Paris in July.
In a tiny side street shadowed by apartment buildings laced with French doors and balconies, I spot one of the few cafes open in the month of July. Despite tourism fluxing at the very height of summer, much of Paris closes down leaving little more than painstaking tourist attractions to explore.
At the best of times, it is hard to blend in as a local in Paris. With brassieres on every corner serving petit dejeuner French style and entrecote steak, scalpers selling Eiffel tower key rings and Napoleonic monuments everywhere the eye can see, you’re destined to wear an invisible tourist walking here sign around your neck.
For those who’ve been to Paris before, the usual suspects: Tower Eiffel, Arc de Triumph and Notre Dame just don’t cut it but with limited destinations to explore in July, embrace the inner tourist by taking the higher-cultural ground. Not all attractions can be so traumatising.
Be a tourist
Famed for it’s controversy and explicitly Parisian features of culture and art – not architecture -, the Pompidou Centre at the heart of tourist island is a must visit when in Paris. With soaring 360 views of the city, one can enjoy without the hecklers of Sacre Coeur. With an unbeatable modern collection in the basement, including Duchamp, Pollock, Kandinsky and more the gallery spaces are exhibiting La Corbusier, Mona Hatoum and a range of collaborative shows through to September.
Many will argue the Catacombes is a trap for tourists, and on some level I have to agree. Arriving early is key; open from 10am daily, lines can become ridiculous quickly with visitors waiting up to four hours for the 45-minute trek into the tunnels. Arriving at 8am in July should allow you to be out by 11am. So, what’s all the fuss about? In 1785 Paris was bursting with its dead. With land at a premium, the city decided to peacefully relocate roughly six million bodies into the former quarries under the city. Between 1786 and 1788 in the dead of the night, priests and city workers peacefully and ceremonially repositioned the remains where today they can be viewed, carefully placed in a series of now public tunnels. A tad contrived, and exaggerated for the purpose of tourism but at a mere €5 it is worth the eerie visit.
Staying on the theme of the dead, the Pére Lachaise cemetery is popular with tourist groups but easily accessible with a map by yourself. Visiting the famous at their grave is an acquired taste and the fact security are placed around Jim Morrison and Edith Piaf’s graves is somewhat puzzling – especially when the likes of Oscar Wilde, Marcel Proust and Balzac are almost deserted. Aside from the famous graves, the cemetery is a peaceful and beautiful place with well-manicured gardens and respectful streets. Careful though for the smells; many of the crypts are regularly cleaned out and maintained by ground staff leaving a trail of sulphur behind them.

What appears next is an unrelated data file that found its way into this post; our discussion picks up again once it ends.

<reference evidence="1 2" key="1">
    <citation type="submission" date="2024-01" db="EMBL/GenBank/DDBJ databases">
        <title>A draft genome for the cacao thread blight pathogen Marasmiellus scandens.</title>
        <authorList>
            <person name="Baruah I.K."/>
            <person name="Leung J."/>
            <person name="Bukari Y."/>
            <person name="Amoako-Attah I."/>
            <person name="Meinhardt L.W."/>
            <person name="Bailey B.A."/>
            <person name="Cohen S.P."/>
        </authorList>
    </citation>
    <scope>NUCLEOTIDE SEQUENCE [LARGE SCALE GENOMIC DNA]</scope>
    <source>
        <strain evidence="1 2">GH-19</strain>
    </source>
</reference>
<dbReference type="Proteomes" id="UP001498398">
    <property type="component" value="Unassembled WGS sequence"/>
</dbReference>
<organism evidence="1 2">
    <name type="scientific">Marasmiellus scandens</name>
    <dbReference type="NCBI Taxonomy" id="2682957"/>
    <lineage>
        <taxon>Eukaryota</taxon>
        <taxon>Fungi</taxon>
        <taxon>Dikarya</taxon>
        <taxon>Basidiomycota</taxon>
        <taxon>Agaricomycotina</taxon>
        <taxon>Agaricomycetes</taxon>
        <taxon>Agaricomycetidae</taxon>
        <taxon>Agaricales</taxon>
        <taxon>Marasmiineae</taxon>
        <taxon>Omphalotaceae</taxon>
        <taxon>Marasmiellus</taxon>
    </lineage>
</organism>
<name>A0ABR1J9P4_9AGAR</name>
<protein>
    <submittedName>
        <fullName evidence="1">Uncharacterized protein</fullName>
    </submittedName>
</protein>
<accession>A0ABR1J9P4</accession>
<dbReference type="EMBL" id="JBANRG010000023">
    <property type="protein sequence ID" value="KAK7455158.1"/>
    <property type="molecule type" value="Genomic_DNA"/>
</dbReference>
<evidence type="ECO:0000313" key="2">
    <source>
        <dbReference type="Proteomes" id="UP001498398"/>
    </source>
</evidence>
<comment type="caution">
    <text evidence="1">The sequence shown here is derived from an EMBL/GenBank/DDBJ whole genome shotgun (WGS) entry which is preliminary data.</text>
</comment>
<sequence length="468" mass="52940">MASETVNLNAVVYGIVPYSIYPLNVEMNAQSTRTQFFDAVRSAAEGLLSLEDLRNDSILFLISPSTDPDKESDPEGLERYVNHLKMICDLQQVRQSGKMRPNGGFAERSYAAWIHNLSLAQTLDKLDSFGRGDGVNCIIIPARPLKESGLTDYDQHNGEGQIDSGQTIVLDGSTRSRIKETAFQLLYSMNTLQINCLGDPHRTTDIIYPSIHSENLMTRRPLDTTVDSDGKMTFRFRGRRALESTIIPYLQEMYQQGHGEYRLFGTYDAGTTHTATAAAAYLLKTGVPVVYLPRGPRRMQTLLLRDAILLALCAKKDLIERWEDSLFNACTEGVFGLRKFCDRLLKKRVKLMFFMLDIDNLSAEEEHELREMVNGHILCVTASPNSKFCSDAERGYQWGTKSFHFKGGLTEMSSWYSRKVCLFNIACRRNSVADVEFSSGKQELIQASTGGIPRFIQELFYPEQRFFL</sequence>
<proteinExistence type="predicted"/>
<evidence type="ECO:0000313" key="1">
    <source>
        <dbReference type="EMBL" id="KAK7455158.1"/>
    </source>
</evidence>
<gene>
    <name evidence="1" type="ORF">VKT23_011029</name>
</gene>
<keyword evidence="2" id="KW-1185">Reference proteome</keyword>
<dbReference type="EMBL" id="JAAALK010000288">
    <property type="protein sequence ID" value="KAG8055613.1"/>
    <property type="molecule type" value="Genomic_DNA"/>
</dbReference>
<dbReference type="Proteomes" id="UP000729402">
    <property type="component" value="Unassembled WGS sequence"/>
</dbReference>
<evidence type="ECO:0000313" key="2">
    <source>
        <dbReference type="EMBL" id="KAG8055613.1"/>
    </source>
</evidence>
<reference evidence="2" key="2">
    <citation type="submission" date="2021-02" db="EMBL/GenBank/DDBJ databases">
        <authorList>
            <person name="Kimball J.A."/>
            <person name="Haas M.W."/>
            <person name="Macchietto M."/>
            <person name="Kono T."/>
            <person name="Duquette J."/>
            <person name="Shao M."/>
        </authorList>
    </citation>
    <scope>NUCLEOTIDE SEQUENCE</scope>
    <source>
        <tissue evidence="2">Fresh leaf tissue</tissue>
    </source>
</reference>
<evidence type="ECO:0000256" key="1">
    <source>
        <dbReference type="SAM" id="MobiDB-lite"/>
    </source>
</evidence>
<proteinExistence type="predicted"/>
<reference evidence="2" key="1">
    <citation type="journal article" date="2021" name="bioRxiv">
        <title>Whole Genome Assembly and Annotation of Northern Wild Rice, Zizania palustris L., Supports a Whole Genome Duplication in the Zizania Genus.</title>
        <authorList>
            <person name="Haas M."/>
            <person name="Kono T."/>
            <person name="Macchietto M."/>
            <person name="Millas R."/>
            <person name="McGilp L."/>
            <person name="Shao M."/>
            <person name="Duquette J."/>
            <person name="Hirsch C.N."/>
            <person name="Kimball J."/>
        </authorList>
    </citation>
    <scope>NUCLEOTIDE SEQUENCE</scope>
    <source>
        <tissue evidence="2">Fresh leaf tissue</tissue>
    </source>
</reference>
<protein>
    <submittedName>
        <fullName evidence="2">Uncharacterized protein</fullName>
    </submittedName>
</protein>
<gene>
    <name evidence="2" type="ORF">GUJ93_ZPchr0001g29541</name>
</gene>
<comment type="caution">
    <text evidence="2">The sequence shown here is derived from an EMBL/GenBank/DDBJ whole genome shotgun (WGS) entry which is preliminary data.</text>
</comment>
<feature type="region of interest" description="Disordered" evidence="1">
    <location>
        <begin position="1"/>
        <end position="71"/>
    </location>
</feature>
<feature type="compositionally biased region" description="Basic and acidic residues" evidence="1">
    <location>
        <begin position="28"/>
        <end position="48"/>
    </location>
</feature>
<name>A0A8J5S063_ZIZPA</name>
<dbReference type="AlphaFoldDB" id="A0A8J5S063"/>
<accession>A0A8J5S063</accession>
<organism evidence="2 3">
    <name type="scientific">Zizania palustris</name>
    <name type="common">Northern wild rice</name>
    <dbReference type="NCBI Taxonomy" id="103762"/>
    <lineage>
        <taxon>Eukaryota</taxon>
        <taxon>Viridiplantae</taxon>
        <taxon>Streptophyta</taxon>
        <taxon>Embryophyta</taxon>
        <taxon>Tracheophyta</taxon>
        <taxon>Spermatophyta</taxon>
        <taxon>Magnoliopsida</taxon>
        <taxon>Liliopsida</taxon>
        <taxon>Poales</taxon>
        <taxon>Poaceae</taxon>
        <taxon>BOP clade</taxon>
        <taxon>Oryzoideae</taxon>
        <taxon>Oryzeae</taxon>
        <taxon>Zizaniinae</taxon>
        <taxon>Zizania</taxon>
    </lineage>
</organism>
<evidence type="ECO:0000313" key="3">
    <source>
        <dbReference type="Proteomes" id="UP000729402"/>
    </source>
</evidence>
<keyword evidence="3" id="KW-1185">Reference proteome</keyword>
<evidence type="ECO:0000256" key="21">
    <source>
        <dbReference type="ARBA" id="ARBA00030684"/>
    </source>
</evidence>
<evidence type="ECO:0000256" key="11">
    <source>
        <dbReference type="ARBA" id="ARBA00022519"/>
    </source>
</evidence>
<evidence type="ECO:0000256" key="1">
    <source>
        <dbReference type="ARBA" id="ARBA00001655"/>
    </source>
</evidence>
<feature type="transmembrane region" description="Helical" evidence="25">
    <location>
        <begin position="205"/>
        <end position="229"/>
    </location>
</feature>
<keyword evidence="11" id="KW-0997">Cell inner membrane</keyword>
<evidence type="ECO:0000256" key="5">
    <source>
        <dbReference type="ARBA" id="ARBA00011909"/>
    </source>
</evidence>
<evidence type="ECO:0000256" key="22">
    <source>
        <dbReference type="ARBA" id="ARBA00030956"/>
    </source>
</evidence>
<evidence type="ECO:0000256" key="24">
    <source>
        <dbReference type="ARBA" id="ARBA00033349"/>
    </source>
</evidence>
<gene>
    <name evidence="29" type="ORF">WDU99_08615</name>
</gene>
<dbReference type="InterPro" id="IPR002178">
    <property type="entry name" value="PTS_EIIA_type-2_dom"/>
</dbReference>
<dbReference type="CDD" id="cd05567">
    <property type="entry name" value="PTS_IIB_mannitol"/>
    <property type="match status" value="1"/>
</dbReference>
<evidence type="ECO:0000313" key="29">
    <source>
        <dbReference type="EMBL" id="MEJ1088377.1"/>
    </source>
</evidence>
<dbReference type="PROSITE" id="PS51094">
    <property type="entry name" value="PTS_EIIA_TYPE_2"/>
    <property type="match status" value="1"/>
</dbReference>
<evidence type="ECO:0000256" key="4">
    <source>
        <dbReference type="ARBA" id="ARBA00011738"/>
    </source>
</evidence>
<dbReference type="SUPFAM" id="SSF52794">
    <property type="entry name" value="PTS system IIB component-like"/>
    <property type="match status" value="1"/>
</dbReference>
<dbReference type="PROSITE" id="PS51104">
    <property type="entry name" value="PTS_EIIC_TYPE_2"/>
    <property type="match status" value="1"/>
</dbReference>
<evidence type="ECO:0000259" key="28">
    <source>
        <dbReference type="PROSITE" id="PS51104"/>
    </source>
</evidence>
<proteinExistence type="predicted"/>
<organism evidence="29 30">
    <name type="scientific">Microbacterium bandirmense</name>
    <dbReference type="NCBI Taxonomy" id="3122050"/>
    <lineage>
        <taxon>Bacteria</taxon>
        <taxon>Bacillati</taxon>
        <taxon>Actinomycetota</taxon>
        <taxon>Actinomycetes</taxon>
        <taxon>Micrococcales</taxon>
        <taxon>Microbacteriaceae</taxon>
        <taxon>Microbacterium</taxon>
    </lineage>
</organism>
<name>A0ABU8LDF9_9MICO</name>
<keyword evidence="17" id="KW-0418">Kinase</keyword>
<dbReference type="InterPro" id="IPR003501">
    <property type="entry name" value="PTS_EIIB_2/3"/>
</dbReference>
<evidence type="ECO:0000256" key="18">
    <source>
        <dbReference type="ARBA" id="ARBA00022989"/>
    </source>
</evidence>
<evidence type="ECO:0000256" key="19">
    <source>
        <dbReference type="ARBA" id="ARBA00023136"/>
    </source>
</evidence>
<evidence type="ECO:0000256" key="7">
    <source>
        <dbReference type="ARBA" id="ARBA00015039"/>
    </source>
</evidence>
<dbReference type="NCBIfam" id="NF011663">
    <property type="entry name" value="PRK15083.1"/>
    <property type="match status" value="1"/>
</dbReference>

Entrecôte is an institution that has become less of a local favourite over the years. With three locations, lines snake their way around the block all day and night everyday until 11pm. With entrecote steak the only menu item, this French staple is shining bright with five stars. Served (preferably medium-rare) with a side salad and unlimited French fries, the steak is served until it runs out, in thin strips covered with the restaurants signature sauce – think butter, lots of butter.
Rapidly becoming a place to be, 52 Faubuorg Saint Denis is a bar, restaurant and café with quality in both product and service. Serving fresh produce each day, Faubourg is the ultimate fusion of modern French tradition. A three course meal will set you back about €60 and ranges from veil fillets, rabbit stew and pork belly for mains, cantaloupe salad and sardines for starters and for desert the usual favourites and some petit fours. A vivid drinks menu allows you to try cocktail favours; martinis and old fashions with contemporary twists as well as offering a sizable wine list available by the glass or bottle.
The third wave coffee scene is rapidly improving across the city with more cafes and baristas dedicated to teaching the Parisian how to drink good coffee. Regrettably, most of these institutions pull down their roller doors and shut up shop between July and August, leaving thirsty travellers stranded outside their doors. Fortunately, two famed cafes thankfully remain open.
Loustic is full of character with ample sitting space, quirky décor and great staff. They care about coffee and about teaching you. Constantly busy, this gem also serves quality food and offers a range of beans depending on your tastes.
Coutume is a café, coffee house and roastery with two locations. With a sizable brew bar and kitchen Coutume is aiming for the trifecta and with lines around the block as locals and visitors like what they see. The food is particularly French with small portions of rich flavours. Served fresh, the menu is limited, making a basic number of dishes each day. Rest assured, there is no shortage of sweets, pastries and cakes to accompany your coffee.
Tucked away in the 19th ARR next to the cemetery, Mama Shelter is creating new waves in an otherwise quiet quarter of the city. Chic and in vogue, equip with a pizza restaurant, fine dining restaurant and lobby bar as well as round the clock wifi, top of the range apple products and quirky room designs, that includes dress up masks as light shades and designer fixtures, Mama Shelter is another concept hotel (think ACE) luring the rich hipsters into the area.
With all of that in mind, being a “tourist” in Paris during July isn’t quite so bad. Researching what will be closed, preparing for long lines unless you’re there first and taking the road less travelled will offer great results in this beautiful city.
Photography by Ben Johnston.